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Safe Harbor Agreement draft regarding Northern Spotted Owl released for public review
A joint announcement of the U.S. Fish & Wildlife Service, the USDA Natural Resources Conservation Service and the Oregon Department of Forestry.
 
For Immediate Release, July 21, 2009
Contacts:
      Lee Folliard, FWS:  503-231-6179
      Kevin Weeks, ODF: 503-945-7427
      Jill Rees, NRCS:  503-414-3273
 
 
DRAFT SAFE HARBOR AGREEMENT RELEASED FOR PUBLIC REVIEW
Promotes Conservation Projects for the Northern Spotted Owl in Oregon
 
The U.S. Fish and Wildlife Service today opened a 30-day public comment period on a draft Safe Harbor Agreement and associated 50-year permit for the enhancement of the survival of the threatened northern spotted owl. The agreement and permit are designed to encourage forest restoration efforts on private land that will help recover the species. Notice of the documents’ availability was published in today’s Federal Register, and comments must be received by close-of-business August 20, 2009.
 
“We see this as an innovative combination of agency capabilities coming together to do something very positive for private forest landowners and northern spotted owls,” said Paul Henson, state supervisor for the U.S. Fish and Wildlife Service in Oregon.
 
“Oregon values innovative approaches for balancing the environmental, economic and social benefits of our forests,” said Jim Paul, chief of the Oregon Department of Forestry’s Private Forests Division. “Safe Harbor is a voluntary approach forest landowners can opt for to meet the objectives of the Endangered Species Act for protecting owl habitat while also meeting their land management goals.  This is our first effort at providing this type of assurance through Stewardship Agreements.  If this proves of value to landowners we may have the opportunity to apply a similar approach to other species in the future.”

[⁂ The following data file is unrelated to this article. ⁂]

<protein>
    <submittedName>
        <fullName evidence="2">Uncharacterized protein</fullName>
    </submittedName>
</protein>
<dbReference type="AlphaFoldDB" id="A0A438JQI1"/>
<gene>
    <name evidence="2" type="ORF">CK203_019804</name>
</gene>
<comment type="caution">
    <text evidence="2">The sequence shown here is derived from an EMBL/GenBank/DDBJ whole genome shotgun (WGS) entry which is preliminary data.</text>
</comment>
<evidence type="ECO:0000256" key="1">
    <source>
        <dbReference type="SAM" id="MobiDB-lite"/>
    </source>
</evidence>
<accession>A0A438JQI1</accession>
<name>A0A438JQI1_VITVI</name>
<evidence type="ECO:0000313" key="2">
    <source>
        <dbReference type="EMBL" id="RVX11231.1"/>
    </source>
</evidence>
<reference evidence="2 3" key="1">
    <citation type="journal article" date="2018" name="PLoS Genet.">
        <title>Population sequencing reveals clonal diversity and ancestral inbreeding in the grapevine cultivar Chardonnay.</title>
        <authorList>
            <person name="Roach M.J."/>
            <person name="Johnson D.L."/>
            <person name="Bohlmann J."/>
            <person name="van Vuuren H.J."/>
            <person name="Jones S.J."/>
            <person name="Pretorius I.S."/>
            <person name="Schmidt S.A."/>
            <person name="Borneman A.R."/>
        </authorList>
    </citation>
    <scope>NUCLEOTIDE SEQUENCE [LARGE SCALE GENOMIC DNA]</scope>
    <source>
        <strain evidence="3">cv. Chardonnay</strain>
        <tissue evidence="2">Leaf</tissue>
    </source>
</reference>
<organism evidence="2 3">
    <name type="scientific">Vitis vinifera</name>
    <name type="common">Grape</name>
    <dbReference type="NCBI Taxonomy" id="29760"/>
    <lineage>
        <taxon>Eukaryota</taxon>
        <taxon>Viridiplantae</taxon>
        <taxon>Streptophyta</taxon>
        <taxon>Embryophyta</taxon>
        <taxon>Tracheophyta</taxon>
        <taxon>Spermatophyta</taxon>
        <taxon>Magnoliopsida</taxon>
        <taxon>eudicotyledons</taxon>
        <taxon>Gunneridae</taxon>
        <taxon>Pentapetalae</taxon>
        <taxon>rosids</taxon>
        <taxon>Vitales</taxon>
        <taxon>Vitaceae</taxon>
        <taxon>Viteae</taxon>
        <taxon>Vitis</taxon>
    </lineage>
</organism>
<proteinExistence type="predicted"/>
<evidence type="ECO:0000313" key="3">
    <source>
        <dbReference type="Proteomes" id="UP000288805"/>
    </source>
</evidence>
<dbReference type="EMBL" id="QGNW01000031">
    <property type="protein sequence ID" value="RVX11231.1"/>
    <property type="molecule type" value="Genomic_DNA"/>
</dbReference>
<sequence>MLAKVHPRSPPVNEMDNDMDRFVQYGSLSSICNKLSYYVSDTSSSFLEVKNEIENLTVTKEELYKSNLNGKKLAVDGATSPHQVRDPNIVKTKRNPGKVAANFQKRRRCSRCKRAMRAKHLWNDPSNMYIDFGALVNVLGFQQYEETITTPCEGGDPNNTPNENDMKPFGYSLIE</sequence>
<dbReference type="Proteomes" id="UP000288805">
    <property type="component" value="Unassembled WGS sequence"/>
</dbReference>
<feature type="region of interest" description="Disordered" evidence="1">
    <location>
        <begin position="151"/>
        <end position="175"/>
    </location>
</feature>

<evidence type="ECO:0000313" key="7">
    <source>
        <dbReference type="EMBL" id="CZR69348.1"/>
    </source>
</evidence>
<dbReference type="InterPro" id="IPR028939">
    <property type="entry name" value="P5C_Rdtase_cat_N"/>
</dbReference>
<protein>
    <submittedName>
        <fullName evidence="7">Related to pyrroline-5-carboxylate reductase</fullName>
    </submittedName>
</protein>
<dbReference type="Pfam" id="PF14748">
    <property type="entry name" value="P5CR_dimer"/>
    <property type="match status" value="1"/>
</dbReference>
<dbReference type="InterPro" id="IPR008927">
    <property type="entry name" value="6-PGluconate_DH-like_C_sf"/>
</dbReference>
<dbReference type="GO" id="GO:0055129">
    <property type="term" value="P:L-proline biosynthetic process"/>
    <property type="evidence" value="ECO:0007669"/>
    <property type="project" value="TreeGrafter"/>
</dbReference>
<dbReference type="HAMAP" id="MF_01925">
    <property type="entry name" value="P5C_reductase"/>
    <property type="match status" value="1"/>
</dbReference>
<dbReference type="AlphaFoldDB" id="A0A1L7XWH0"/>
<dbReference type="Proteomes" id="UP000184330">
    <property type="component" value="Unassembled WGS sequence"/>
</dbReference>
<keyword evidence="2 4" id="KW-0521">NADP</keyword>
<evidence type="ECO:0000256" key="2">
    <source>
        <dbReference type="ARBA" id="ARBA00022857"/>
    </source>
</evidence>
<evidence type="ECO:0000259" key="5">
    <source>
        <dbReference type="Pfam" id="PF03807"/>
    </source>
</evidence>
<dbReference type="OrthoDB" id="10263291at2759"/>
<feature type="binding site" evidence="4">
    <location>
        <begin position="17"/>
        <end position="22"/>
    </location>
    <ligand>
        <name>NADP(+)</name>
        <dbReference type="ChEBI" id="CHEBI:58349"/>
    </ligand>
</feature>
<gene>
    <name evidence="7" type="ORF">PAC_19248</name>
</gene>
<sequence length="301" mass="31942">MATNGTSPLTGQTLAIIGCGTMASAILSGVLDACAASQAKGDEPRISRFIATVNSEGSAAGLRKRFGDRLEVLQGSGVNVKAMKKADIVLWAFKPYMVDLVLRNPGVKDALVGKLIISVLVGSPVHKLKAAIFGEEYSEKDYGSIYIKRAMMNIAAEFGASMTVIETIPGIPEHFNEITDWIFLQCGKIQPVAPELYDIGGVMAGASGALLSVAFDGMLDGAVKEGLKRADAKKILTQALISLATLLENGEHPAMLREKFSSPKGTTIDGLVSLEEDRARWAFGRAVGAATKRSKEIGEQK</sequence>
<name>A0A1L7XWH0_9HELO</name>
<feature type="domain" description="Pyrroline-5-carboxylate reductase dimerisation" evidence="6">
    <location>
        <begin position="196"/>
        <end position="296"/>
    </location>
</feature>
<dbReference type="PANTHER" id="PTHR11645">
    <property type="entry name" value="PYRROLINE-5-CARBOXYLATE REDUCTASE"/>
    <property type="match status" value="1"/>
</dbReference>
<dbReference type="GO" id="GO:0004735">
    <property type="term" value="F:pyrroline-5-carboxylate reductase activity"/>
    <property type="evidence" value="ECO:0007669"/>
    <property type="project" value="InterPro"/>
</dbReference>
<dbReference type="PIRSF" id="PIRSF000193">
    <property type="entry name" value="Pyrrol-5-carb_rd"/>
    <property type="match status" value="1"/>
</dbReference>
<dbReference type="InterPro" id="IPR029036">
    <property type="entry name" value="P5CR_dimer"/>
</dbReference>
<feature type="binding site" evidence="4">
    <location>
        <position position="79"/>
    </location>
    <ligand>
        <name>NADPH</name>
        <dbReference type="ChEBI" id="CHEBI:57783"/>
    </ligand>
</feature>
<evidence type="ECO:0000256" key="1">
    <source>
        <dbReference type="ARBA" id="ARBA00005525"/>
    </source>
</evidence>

“This is a unique, incentive-based approach to conservation of a federally listed species. The effort will further species recovery while allowing forest landowners to continue earning a profit from their working lands,” explained Ron Alvarado, state conservationist for the USDA Natural Resources Conservation Service.  
 
The Safe Harbor Agreement and associated permit cover the range of the spotted owl in Oregon and were developed in partnership by Fish and Wildlife Service (FWS), Natural Resources Conservation Service (NRCS), and the Oregon Department of Forestry (ODF).  ODF will hold the permit and enroll landowners with the assistance of the Fish and Wildlife Service.